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F-5: Middle Grade: TREASURE OF THE NINE-BANDED KNIGHT

Genre: Adventure Word Count: 60,000 Pitch: A twelve-year old city boy teams up with an undocumented kid from Mexico to find legendary Spanish treasure, stirring up prejudice, greed, and unsettling secrets about the murder of his father. Excerpt: The day Trace’s mom started laughing again, he knew things had gotten serious. It was up to him to stop her before she did something crazy like marry the rancher she had dated for a whopping three months. Every seventh grader knew Texas had more ranchers than roaches. But people from the city of Austin—especially dead cop’s wives—didn’t marry them any more than horses married cows. Unless. The dead cop’s wife had no money, and the rancher was rich. Trace hauled two plastic milk jugs full of change out of his closet. His stunt bike savings. Now the bike would have to wait. He stuffed the money into his backpack and skateboarded to Uncle Kirk’s house in the nice part of the neighborhood. “One hundred ninety-six dollars and eighty-two cents,” he said, plonking the jugs onto Kirk’s desk with a determined jingle. Kirk goggled at the money and put on his surveyor’s hardhat as if he expected the coins to geyser into the air. “Where did you get all this?” “Mostly the skate park. You should never do the half-pipe with change in your pockets. I’ve been collecting the spillage for years. Now you can take me to the casino.” “Do what??” “You told me you would take me to the casino when I had two hundred dollars for starter money.” Trace held out his open palm. “By the way, you owe me five bucks for last week’s poker game.” Kirk scratched his head, forgetting that he was wearing a...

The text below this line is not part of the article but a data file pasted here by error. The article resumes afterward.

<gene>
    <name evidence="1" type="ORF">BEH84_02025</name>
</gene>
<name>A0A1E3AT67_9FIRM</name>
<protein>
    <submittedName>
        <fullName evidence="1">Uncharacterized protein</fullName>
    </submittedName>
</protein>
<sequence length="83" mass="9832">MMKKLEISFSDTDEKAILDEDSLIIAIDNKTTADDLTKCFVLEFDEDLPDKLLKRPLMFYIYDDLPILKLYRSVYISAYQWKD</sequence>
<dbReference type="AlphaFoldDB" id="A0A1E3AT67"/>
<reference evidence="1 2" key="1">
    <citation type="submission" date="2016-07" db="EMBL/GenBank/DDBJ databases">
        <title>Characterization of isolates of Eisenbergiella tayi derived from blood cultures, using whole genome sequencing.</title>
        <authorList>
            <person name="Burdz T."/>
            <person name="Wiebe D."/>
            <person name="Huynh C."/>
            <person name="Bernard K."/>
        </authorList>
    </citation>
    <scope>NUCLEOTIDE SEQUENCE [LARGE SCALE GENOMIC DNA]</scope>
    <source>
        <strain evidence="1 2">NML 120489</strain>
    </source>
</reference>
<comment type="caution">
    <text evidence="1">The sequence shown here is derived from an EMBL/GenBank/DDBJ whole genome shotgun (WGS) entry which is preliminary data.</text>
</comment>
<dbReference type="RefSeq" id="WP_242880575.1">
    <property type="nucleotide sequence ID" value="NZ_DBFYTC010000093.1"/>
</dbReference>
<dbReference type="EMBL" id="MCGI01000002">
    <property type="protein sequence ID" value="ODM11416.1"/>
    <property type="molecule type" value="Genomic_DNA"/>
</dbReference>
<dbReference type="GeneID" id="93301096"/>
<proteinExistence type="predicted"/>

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F-6: Young Adult: HATE CRIME

Genre: Thriller Word Count: 60,000 Pitch: DANGEROUS GIRLS meets DARK PLACES when 17-year-old Cordelia’s sister is murdered, she must stop a racist psychopath before he kills again. Too bad the only person who can help her is said psychopath’s douchey son. Excerpt: It happened again. The ugly, bright orange letters rubbed my hands raw as I scrubbed the word off of my car. *CHINK.* That’s it. Five little letters let me know exactly how someone felt. Five little letters, joined together in one big statement. *CHINK.* My hands shook as they dipped back into the now-lukewarm water. Our principal’s words circled around my mind in an endless loop, blaming me for everything. Just like last time. “Since there was no way of knowing who wrote it,” Principal Billings said, “It’s your responsibility, to clean *that word* off of the vehicle. *Your* vehicle. That *you* should take better care of and watch more closely, Ms. Sotello.” Watch more closely. Yeah. It was parked in the school lot, next to the other cars that also weren’t being watched closely. *That word* certainly wasn’t there when I got to school, so somewhere in between English (my first class) and lunch (my favorite class), *that word* made its debut on the side of my ’99 Corolla. I took a second to pull my chapped hands close to my mouth, blowing warm-ish air into my cupped palms. Thanks to twenty minutes of scrubbing, I’d reduced the word to C-H-I. I sat back, resting on the cold, uneven street. My mouth pulled into a thin line as I stared at those three letters, a neon reminder that I’d never belong. A small laugh escaped as I scraped away at the “I.” I wasn’t Chinese. Wrong slur,...